Its infuriating, I appreciate Doctors are extremely well educated individuals. However, in my experience over the last few years they’ve got several things wrong for our family. My 3 children have been admitted into hospital (a week at a time) 7 times over the last couple of years because I was told they ‘had a simple cold’ and it would go away, then developing into pneumonia because it had been left untreated. Even with their history, when they showed signs of being poorly they were still refused medication. I went to the Doctor myself extremely unwell after having my son, I was told, again, it was nothing, just ‘normal recovery’ I ended up admitted to hospital with sepsis and almost died because I had been left untreated. I really feel that sometimes, we as parents do know best, we know our children and we know when they could really benefit from medication. Our experience is pretty extreme but I feels it’s gone way too far the other way. You, Me, Raising Three
I trust Doctors but it’s hard to fully remove doubt when you realise that they are under pressure to save money and reduce the use of antibiotics. My recommendation is to find a Doctor you trust and trying to make sure they answer any questions and concerns you may have. Dad Geek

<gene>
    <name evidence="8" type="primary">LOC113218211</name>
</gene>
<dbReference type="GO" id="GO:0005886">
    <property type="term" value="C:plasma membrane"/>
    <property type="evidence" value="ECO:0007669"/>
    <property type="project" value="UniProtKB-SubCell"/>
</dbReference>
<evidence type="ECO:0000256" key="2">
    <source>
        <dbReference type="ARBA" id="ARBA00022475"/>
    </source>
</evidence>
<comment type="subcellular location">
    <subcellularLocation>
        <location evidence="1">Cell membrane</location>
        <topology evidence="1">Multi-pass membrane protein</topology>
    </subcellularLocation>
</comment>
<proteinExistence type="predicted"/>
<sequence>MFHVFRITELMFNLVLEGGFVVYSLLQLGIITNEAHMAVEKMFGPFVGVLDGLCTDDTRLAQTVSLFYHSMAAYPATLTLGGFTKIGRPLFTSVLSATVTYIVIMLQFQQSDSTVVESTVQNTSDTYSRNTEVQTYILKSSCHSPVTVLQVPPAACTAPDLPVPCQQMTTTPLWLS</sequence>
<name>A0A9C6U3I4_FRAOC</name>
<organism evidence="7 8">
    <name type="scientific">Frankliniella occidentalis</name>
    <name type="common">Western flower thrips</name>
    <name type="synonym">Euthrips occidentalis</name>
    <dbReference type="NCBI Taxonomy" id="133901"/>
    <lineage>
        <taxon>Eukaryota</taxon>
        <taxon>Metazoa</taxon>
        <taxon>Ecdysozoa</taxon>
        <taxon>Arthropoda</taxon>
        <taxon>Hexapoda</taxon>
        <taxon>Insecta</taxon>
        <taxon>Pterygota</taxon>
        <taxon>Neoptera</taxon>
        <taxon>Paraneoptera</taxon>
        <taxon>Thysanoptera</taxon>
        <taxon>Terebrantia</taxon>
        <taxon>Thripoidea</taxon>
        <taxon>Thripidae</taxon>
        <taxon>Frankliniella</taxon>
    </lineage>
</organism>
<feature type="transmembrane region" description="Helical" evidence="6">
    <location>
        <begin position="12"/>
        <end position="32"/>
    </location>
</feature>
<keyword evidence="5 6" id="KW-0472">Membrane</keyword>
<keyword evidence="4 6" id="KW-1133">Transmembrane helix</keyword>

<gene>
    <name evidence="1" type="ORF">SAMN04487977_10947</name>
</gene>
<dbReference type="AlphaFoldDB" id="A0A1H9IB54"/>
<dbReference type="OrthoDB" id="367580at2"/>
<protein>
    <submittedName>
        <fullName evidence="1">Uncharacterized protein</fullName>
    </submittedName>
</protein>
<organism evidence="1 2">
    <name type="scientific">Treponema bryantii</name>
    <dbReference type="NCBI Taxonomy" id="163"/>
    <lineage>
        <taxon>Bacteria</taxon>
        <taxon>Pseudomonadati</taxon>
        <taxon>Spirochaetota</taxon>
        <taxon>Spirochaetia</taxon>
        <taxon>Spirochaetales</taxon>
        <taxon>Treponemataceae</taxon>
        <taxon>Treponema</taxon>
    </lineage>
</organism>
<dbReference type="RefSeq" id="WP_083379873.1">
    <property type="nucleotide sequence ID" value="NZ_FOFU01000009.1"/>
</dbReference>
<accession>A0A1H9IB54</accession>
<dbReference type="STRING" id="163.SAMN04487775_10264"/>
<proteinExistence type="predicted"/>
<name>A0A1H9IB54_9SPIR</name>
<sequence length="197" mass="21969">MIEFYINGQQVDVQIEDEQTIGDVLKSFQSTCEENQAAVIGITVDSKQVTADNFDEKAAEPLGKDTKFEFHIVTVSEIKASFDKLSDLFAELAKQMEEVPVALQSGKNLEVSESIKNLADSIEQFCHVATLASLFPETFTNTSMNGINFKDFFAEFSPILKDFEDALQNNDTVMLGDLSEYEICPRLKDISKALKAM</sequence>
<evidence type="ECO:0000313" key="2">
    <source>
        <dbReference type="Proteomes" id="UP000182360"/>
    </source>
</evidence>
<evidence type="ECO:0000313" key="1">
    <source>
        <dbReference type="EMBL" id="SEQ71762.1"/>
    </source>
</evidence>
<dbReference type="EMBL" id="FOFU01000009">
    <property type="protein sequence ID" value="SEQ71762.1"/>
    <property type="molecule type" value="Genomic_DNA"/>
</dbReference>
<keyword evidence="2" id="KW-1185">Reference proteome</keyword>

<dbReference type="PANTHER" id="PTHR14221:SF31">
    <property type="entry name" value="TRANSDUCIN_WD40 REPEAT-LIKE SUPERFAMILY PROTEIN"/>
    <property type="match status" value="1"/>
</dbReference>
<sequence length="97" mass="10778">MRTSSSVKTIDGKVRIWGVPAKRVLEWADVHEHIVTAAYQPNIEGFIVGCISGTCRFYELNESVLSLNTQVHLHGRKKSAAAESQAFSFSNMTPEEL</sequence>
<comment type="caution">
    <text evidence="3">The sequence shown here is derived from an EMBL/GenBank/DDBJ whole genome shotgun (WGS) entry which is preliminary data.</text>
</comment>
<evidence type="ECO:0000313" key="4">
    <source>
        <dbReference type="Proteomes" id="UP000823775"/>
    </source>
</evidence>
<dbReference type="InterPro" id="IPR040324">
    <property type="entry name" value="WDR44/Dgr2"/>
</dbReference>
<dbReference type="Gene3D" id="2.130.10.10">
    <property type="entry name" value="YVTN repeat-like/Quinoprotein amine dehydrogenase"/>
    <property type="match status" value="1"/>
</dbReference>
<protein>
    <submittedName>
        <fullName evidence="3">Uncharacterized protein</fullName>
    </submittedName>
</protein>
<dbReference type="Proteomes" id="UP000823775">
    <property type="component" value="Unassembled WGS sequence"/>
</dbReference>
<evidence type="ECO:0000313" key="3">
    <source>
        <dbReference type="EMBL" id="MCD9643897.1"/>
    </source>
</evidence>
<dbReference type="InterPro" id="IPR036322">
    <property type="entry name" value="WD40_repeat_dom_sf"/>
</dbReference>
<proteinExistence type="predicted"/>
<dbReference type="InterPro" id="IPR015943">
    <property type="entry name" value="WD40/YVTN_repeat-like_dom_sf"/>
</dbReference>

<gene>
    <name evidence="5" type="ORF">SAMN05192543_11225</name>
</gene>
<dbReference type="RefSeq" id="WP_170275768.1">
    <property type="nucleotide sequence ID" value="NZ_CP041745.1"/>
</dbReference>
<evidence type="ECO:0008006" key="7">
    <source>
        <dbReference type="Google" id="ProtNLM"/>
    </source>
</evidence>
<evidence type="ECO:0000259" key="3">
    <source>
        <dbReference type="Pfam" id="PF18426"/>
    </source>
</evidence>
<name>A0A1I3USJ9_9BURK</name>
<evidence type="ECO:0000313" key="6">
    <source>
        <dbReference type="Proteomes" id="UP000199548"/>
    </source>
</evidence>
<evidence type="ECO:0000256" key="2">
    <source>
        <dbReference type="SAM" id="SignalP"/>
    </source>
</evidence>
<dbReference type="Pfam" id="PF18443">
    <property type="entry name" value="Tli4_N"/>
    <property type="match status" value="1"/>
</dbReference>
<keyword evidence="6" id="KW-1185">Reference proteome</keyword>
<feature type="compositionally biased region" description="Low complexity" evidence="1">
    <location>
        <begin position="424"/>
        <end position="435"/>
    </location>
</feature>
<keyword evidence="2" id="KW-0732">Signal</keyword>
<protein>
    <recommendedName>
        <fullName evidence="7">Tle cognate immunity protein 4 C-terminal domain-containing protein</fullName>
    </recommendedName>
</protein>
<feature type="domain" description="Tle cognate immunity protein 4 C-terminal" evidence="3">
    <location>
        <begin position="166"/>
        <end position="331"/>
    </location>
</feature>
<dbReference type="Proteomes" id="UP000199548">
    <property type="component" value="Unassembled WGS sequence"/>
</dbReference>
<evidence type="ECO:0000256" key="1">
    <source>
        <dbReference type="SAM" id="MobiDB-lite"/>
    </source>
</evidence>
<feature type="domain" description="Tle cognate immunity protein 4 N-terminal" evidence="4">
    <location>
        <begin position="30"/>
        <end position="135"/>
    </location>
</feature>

I see both sides of the argument. On one hand I think people are often too quick to ask for antibiotics sometimes which only serves to build resistance to them (when used unnecessarily) but I hear a lot about parents knowing their child needs something more than the remedies they have already tried and being ignored. Thankfully we have a great relationship with our GP who trusts my judgement. He knows that I don’t ask for medication lightly (for myself or my boys) and trusts me. I think it’s definitely about having a good relationship and only using when absolutely necessary. Our Altered Life
I had it the other way round: my daughter was given antibiotics and sent home when she actually had appendicitis and should have been checked more carefully. Eps and Amy
It really annoys me when commentators on TV say “Doctors must stop handing out antibiotics like sweeties.” In my experience they never have. They are extremely reluctant to prescribe them but also they don’t always run tests to back up their assumptions. For example, 4 GPs missed my daughter’s strep throat. Only the 5th GP did a swab. Falcondale Life
I struggle in that Doctors want to issue first line antibiotics to my children, however, it is noted on their records that this doesn’t work and that they need second-line antibiotics. Some GP’s will take note of this and issue the correct ones. However, on two occasions my daughter has ended up in the hospital due to incorrect antibiotics being prescribed and her condition worsening. Boo Roo and Tiger Too